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A depressant that acts on the central nervous system and produces a variety of sensations that many people experience as pleasurable including relaxation, euphoria and loss of inhibitions among others


A standard drink in the United States

12 g pure alcohol


Safe drinking limits

No more than 4 standard drinks in a day for men (14 weekly) and no more than 3 standard drinks per day for women (7 weekly).
Drinking levels in excess of these limits place individuals at risk for negative health effects and problem drinking.


Problem drinking

Encompasses a wide range of drinking behaviors from at-risk drinking to binge drinking to alcohol dependence.


Binge drinking

Defined by blood-alcohol content (BAC) but is generally considered 5+ drinks in one setting for men and 4+ drinks for women


At-risk drinking

Drinking in excess of the limits defined above by NIAAA


Alcohol abuse and alcohol dependence are what type of disorder?

Substance abuse disorders


Alcohol abuse

Maladaptive pattern of alcohol use causing impairment or distress as manifested by at least one of the following criteria in a 12-month period:
Recurrent use resulting in failure to fulfill major role obligations at home, work or school
Recurrent use in situations in which it is physically hazardous
Recurrent alcohol-related legal problems
Continued use despite persistent or recurrent social or interpersonal problems known to have been caused or exacerbated by the alcohol use


Alcohol dependence

Three or more of the following criteria in a 12-month period:
Alcohol taken in larger amounts or over longer periods than intended
Persistent desire or unsuccessful efforts to cut down or control alcohol use
Great deal of time spent in activities necessary to obtain, use or recover from effects of alcohol
Social, occupational or recreational activities are given up or greatly reduced because of alcohol use
Alcohol use is continued despite knowledge of persistent physical or psychological problems that are known to be caused or exacerbated by alcohol use



Need for more alcohol to achieve the same effect, or reduced effect from the same amount of alcohol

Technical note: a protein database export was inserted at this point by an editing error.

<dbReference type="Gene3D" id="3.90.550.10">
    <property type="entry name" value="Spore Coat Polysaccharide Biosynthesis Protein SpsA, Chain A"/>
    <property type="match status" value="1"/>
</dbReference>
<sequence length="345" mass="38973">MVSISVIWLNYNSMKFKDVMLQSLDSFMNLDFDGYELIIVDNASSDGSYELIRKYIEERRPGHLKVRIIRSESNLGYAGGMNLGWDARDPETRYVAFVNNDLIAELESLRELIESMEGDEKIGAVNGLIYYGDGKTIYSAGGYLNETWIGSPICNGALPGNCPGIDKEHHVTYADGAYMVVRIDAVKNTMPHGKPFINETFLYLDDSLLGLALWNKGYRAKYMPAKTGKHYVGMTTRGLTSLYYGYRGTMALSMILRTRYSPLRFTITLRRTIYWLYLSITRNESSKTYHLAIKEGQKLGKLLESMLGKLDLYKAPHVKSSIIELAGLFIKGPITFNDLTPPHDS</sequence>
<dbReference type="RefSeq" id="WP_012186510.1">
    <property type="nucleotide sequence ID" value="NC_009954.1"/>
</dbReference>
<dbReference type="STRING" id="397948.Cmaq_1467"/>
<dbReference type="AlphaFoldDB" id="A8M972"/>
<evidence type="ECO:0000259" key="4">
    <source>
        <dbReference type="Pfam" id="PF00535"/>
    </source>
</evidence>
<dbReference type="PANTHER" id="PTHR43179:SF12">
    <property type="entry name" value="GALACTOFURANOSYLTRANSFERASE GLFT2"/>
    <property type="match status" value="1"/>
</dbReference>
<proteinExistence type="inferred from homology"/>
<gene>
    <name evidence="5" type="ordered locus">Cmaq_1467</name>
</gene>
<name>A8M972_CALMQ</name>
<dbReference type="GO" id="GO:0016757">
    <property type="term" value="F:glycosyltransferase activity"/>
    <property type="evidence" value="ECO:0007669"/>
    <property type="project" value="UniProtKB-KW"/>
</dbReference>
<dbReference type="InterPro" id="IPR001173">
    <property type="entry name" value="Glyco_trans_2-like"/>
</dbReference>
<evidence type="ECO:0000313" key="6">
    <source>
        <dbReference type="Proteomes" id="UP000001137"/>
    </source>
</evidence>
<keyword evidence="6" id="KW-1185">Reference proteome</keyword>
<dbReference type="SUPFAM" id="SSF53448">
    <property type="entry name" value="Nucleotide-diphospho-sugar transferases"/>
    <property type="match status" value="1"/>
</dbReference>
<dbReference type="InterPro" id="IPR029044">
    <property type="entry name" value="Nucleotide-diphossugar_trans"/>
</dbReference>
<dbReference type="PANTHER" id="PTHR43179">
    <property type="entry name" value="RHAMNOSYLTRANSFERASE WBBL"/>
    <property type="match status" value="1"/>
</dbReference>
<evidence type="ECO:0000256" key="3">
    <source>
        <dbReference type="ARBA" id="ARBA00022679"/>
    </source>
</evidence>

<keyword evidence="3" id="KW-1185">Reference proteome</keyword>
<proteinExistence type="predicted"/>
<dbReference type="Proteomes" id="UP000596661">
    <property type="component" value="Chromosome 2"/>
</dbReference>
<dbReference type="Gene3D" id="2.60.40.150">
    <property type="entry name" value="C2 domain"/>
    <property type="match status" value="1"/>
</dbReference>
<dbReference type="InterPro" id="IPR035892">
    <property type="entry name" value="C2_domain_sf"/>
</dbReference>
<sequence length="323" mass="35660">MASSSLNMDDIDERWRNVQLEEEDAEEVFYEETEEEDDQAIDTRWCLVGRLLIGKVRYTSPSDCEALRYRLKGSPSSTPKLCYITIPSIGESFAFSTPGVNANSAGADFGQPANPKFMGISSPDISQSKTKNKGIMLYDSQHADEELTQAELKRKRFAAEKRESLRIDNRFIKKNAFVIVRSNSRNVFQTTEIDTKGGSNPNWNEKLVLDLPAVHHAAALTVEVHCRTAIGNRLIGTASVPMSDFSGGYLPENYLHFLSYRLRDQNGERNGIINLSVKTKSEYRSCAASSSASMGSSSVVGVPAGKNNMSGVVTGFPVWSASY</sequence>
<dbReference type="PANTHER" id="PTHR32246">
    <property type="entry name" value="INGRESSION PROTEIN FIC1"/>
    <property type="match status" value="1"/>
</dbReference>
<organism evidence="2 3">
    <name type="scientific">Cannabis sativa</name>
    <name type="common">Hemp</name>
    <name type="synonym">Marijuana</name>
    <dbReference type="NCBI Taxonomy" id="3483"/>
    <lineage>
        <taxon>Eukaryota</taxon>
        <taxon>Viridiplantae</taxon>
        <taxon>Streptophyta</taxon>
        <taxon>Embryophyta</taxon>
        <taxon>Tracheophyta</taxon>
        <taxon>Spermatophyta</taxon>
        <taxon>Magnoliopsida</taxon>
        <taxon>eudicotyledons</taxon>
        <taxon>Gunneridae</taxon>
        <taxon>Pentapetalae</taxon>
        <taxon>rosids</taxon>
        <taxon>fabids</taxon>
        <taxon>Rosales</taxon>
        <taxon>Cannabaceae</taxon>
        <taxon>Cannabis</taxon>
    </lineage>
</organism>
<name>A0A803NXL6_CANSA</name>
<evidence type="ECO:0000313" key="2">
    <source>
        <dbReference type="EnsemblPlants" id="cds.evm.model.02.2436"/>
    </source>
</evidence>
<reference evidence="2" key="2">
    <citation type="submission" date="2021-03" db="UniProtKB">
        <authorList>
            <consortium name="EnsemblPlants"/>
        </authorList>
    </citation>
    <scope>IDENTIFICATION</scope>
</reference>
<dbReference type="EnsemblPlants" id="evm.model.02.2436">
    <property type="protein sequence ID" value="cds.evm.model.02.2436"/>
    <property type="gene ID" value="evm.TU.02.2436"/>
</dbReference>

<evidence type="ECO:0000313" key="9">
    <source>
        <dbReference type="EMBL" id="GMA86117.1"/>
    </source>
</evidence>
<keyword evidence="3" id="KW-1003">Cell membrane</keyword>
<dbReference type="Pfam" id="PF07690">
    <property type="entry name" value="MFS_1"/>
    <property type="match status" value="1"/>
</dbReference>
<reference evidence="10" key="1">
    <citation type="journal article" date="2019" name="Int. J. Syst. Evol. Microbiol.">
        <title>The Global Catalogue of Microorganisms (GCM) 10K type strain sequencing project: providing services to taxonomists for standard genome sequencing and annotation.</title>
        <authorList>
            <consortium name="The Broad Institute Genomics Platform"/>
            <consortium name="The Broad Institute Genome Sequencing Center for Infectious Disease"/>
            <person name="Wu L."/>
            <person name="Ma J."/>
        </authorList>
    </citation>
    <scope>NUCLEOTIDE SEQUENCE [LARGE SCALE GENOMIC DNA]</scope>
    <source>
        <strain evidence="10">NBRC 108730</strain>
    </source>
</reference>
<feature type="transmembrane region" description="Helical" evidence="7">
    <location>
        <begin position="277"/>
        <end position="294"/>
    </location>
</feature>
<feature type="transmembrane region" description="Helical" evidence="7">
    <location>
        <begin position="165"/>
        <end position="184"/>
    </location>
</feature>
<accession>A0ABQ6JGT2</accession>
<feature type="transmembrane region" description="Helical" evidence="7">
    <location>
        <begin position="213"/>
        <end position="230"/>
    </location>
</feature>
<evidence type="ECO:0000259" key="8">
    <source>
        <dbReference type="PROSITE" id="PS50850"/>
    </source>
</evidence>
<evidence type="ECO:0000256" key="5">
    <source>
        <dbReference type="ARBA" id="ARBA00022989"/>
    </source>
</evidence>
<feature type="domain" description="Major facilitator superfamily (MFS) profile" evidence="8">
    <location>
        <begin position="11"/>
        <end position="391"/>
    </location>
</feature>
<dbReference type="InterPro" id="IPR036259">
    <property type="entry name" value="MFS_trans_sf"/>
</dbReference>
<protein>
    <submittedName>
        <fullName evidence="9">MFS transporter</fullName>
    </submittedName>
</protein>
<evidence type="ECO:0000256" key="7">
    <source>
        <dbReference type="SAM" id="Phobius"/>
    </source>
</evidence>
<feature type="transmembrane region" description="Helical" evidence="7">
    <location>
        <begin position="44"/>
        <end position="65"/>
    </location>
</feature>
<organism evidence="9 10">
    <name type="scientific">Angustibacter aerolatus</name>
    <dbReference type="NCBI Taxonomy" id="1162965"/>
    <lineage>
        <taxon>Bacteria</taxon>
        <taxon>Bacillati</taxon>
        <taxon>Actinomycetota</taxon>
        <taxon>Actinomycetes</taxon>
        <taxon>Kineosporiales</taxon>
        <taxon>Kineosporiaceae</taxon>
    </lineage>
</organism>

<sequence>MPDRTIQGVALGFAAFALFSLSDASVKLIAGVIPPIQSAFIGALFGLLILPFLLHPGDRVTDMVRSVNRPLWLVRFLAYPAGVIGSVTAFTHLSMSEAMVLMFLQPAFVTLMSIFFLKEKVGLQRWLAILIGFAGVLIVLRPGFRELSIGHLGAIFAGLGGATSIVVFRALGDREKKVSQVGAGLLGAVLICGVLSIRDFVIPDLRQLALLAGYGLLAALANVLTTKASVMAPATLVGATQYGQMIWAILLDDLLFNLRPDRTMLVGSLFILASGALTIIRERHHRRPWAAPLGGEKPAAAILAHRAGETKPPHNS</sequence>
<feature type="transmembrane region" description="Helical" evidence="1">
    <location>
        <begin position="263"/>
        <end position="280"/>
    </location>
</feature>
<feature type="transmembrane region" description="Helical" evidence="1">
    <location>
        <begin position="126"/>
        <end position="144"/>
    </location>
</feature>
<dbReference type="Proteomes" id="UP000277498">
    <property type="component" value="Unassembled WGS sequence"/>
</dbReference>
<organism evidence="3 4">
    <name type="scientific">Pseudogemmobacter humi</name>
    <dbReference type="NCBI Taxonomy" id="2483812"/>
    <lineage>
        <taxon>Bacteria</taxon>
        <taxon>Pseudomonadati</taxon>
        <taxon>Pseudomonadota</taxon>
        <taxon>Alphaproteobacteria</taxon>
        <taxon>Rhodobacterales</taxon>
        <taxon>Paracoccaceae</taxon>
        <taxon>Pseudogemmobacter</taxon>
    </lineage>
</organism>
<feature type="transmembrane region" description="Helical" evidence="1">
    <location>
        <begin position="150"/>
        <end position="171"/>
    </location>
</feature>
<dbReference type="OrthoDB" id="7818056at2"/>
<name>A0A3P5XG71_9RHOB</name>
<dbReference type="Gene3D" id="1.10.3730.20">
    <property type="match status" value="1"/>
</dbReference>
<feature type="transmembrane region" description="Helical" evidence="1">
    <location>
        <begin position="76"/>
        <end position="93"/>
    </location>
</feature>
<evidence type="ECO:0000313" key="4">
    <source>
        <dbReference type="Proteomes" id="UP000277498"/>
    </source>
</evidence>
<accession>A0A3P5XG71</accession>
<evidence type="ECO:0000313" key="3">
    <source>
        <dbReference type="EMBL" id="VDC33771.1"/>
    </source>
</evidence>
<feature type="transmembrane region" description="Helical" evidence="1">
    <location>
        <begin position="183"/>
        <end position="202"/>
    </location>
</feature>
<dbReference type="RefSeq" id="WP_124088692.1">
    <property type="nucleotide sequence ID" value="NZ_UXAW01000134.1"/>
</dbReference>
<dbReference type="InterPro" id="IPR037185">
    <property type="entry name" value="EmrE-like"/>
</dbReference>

Characteristic alcohol withdrawal syndrome in absence of alcohol or consumption of alcohol to avoid withdrawal symptoms


List two factors that are associated with effective alcohol treatment programs.

Factors include six to eight weeks of participation, identification of triggers and skills to cope with them, provision of aftercare and involvement of significant others in treatment.


Leading cause of preventable death in the United States

There is no safe level of cigarette smoking like alcohol.


Illicit drugs

Marijuana, cocaine, heroin, methamphetamine and methylenedioxymethamphetamine (MDMA), or ecstasy, among others


Prescription medications

Can also be abused and lead to addiction.
Primary among these medications are narcotics or opioids



Most commonly abused drug in the world, with the highest rates of use in the United States, Canada and Australia
Achieves its effects on the body by mimicking the neurotransmitter dopamine in the brain.
One of the functions of dopamine is to regulate sensations of pleasure. The rewarding features of dopamine are the prolonged sensations of pleasure as it floods the brain, which is what causes many people to want to use it repeatedly
NOT a harmless drug
Health effects of repeated use of marijuana include short-term memory deficits, increased blood pressure and consequent risk of heart attack, sexual dysfunction, weakened immune functioning and increased risk of cancer.
Contains 50–70 percent more carcinogens than tobacco cigarettes



Cocaine and its less-refined version, crack, are derived from the coca plant most prominently found in South America.
Both forms are extremely addictive.
Acts on the dopaminergic system of the brain; blocks the ability of neurons to reuptake dopamine, thereby producing prolonged feelings of elation and euphoria.